Going green doesn’t have anything to do with choosing a natural paint color for your kitchen, or planting herbs in your community garden. But the phrase can have many different meanings across a broad spectrum. Turning off lights in rooms in vacant rooms is a green move; installing a gigantic wind turbine in your backyard is a bigger one. Communities throughout the Chicagoland area place green practices and programming at different positions on their lists of priorities—and the steps they take depend on funding, community interest, feasibility and other factors.
About 15 years ago, former Mayor Richard M. Daley started the ball rolling to make Chicago the most environmentally-friendly city in the country. Today, the Second City has become number one on the green scale: Chicago is one of the world’s greenest and most livable municipalities supported by seven million square feet of green roofs, an eco-friendly transit system, and more bikeways and parks than any other American city.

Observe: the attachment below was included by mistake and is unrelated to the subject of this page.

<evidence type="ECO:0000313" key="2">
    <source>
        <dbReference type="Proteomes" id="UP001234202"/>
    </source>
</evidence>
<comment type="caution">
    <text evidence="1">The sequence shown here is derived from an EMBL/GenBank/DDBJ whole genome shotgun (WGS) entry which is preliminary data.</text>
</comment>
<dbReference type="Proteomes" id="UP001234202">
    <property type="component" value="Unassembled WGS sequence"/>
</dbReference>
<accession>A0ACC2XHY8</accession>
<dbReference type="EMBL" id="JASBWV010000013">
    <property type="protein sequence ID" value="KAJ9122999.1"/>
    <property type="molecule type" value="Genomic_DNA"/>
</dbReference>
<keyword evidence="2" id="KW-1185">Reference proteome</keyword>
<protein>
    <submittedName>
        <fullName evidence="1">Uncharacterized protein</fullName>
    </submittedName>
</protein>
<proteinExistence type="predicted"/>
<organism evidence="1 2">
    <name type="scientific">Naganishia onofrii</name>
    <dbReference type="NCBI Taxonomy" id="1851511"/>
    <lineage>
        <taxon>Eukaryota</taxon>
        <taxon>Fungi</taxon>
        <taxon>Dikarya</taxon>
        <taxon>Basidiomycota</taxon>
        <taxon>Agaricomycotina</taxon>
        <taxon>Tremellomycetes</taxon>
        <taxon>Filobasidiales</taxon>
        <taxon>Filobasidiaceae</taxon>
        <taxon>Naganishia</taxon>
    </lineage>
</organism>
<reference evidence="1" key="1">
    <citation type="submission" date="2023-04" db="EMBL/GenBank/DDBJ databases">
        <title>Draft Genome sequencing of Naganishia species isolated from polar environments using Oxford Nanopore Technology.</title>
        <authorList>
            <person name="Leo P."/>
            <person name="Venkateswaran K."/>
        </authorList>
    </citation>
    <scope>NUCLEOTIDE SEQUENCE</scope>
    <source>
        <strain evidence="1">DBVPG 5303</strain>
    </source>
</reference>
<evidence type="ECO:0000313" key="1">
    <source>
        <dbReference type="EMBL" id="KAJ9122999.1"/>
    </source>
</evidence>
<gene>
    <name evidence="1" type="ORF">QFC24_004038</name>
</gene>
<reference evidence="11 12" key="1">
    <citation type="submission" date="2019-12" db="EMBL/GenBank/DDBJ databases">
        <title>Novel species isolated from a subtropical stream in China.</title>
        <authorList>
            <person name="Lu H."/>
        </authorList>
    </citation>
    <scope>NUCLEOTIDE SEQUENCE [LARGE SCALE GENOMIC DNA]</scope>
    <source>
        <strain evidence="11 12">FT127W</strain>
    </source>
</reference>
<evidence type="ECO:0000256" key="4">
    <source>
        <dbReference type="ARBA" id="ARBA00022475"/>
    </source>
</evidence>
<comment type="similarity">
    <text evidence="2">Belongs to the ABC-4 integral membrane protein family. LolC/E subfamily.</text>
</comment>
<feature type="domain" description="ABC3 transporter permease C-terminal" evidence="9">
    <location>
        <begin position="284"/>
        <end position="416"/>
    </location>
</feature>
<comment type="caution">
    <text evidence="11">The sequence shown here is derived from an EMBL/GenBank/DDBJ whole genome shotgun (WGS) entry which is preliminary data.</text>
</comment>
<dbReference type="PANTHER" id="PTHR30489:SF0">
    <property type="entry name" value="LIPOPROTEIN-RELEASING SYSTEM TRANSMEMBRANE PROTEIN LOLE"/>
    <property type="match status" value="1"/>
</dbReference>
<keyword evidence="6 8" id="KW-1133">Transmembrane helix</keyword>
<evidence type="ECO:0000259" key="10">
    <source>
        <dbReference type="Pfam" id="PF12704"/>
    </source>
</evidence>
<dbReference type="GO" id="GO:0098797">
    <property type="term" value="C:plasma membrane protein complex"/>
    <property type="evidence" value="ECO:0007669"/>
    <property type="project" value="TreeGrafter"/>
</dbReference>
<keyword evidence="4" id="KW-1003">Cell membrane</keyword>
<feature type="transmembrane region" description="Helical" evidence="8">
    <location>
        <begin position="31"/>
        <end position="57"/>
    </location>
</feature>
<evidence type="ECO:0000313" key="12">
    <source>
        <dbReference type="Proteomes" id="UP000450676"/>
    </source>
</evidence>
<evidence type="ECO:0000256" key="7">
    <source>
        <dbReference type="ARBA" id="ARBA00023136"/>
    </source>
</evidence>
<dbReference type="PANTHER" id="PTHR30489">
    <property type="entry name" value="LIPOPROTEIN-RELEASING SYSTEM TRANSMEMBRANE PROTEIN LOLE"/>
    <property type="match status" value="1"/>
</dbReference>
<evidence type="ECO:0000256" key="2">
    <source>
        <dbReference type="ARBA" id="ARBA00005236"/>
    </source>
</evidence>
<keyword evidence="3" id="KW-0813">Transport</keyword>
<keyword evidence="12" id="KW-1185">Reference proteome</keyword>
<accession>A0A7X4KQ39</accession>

Some Chicago-area condo communities have followed suit and make energy-saving policies and programs a top priority for their building community. Residents have jumped on the bandwagon with their own initiatives. Simple tweaks, such as updating light bulbs and plumbing fixtures are a good start, says Jennifer Easton, communications associate for the U.S. Green Building Council (USGBC) in Washington, D.C. Homeowners can also use recycled materials to make their home more green, such as using salvaged wood when building a porch, setting up a composting operation or building a rain garden.
Condo owners can also save on their electric bills while helping the environment by sealing up cracks and gaps in their homes.
“It will reduce the amount of air that you have to heat and cool, which will save you money,” says Peter Ludwig, energy efficiency programs manager at CNT Energy in Chicago. “It also reduces the spaces where vermin enter and exit your home, reducing the need for toxic pesticides and extermination costs.”